I can’t stand the people who say they “work hard” but have terrible strength numbers, bad body composition, and are far behind skill-wise.

I grew up in the Midwest. A friend of a friend came into my facility today and he was from Cleveland too. We talked about how elite sports were in Cleveland (football particularly - look up St. Ignatius, or St. Edwards for wrestling) and how there were no training facilities there. It was good to recall that stuff. Kids simply worked way harder back there because they had less money and less opportunity.

All I want is to coach 15-20 kids that want it half as bad as the hardest working kids from poor areas of the Midwest. But in Seattle… I’m not sure there even are that many kids. It’s sad.[/quote]

Kyle, I’m no spring chicken but I can confidently tell you this…Whenever I read your posts here, it makes me wish that I lived in your neck of the woods. When you talk about training your passion is evident, and I wish I found more of that here in NY. I’ll never pitch in the pro’s, my college days are well behind me too…But I train for my 35 - 40 game season as if I’m gonna start 30 - 35 games over a 162 game season. I guess what I’m saying is keep it up. Even reading your posts are motivating!

If only we had athletes like that here. I’d actually prefer to train 28-40 year olds!

I opened up training to everyone who wants to train seriously. Pay what you want. No strict fees.

The problem is that “select” kids think they are training. They aren’t. They are being babysat.

Kyle, I posted these thoughts on the subject elsewhere on the website, but I feel that they bear repeating, so I shall do so.

  1. I forget the name of the movie, but I do remember this one scene where the manager was chewing out the players for failing to exert their best efforts. He yelled, “You’re lollygagging down the first base line. You’re lollygagging around the infield.Do you know what you are? YOU’RE LOLLYGAGGERS!” As funny as it may have been, I couldn’t help thinking about Yogi Berra when he was learning to catch. One day he hit one down the first base line—and he lollygagged, and he was easily thrown out. When he returned to the dugout, Joe DiMaggio went after him: “Are you all right, Yogi?” Berra said he was. DiMaggio snapped at him: “Then why the ----didn’t you run out that hit?” Yogi must have felt like the kid caught with both hands in the cookie jar—but from then on he hustled all the way.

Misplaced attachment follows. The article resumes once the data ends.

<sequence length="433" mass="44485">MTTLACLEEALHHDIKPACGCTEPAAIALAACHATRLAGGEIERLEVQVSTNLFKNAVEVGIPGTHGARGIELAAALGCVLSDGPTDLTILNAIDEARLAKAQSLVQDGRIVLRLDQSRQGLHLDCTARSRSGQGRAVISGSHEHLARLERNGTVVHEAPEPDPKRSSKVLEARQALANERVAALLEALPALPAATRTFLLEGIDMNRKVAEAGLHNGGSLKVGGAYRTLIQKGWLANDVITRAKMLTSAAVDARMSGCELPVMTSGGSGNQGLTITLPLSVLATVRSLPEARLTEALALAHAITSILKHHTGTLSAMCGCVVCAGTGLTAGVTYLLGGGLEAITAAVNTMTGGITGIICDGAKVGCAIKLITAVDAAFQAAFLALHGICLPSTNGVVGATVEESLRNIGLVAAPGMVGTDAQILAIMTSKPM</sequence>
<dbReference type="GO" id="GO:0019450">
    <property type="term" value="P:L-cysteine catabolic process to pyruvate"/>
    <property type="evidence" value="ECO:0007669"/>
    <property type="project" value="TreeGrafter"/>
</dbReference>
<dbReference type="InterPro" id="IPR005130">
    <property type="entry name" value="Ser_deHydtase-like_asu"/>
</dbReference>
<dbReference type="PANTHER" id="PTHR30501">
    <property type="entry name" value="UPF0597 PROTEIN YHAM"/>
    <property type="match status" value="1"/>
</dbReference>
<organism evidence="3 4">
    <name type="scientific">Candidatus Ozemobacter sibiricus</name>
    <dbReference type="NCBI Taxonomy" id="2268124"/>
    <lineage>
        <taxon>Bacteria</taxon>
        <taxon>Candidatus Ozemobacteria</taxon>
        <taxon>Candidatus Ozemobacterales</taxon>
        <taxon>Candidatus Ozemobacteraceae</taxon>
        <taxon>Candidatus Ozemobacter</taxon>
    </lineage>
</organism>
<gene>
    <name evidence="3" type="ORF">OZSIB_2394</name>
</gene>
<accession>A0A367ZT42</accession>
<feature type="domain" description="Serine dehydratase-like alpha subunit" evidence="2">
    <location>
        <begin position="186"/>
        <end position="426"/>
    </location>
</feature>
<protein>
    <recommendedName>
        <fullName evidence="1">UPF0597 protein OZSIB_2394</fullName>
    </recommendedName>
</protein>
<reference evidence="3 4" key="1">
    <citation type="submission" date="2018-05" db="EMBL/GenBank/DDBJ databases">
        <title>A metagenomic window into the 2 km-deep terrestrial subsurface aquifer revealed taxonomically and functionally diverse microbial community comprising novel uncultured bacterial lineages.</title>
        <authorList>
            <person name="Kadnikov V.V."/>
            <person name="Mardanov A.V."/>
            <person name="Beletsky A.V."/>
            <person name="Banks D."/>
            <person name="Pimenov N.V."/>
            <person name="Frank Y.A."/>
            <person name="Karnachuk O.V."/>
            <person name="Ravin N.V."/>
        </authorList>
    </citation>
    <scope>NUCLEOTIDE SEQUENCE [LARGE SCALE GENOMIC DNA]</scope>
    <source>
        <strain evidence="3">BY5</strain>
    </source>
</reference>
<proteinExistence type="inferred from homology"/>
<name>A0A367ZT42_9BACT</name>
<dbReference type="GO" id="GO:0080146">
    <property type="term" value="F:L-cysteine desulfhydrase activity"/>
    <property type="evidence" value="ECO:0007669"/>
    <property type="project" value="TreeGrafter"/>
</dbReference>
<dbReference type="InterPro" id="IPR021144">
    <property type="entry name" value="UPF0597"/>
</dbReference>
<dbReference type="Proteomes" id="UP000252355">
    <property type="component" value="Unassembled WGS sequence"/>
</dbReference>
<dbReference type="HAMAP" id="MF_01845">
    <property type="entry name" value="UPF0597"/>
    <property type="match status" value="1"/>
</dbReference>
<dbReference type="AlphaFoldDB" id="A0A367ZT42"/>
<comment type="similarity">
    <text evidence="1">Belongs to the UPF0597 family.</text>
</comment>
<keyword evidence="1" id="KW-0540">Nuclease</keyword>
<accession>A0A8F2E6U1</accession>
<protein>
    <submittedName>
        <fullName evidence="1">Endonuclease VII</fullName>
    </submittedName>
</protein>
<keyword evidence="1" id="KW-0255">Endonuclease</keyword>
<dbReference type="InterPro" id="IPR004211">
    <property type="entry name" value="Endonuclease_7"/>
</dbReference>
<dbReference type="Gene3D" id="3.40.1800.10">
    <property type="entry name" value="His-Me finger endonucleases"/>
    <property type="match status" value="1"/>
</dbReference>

2. In 1988 Ed Lopat was being interviewed by a baseball writer. He had something to say on the subject, and he was uncharacteristically blunt. He said, “If you want to get better at whatever it is you’re doing, you have to work at it. You can’t just sit there and expect it to be handed to you on a platter.” And again it set me to thinking—this time about Whitey Ford as a rookie. Casey Stengel and Jim Turner had asked Lopat to take him under his wing and teach him things. Ford was a brash, cocky kid who thought he knew it all, and he was lollygagging, and Lopat was about to give up on him. but then Lopat realized something: under that brash exterior Ford was a scared kid who had never faced the immense pressure he was now facing as a major leaguer. So Steady Eddie eased up on him, but still expected him to buckle down and work at it. Ford did, and he developed into a legendary Yankee ace.
    And I thought about how Lopat recognized from the moment I asked him about the slider that I was really serious, that I wanted to know and was willing to work at it, and that therefore he had no hesitation about teaching me some very advanced stuff he felt I needed to know. I became a better pitcher than I had been before—because I was willing to work at it and perfect it as best I knew how. 8) :slight_smile: :baseballpitcher:

Thanks!

Movie’s Bull Durham, BTW :slight_smile:

Kyle,
Whenever I read a post of yours, I wish I lived in Seattle to come train with you. My ultimate goal is to play pro ball and I will do anything to get there. I watch your training videos and I wish we had a training facility like that in the frozen tundra of Wisconsin. Maybe you could consider moving? :wink:

Probably easier for you to move here and train than me to move there and bring all my stuff. :wink: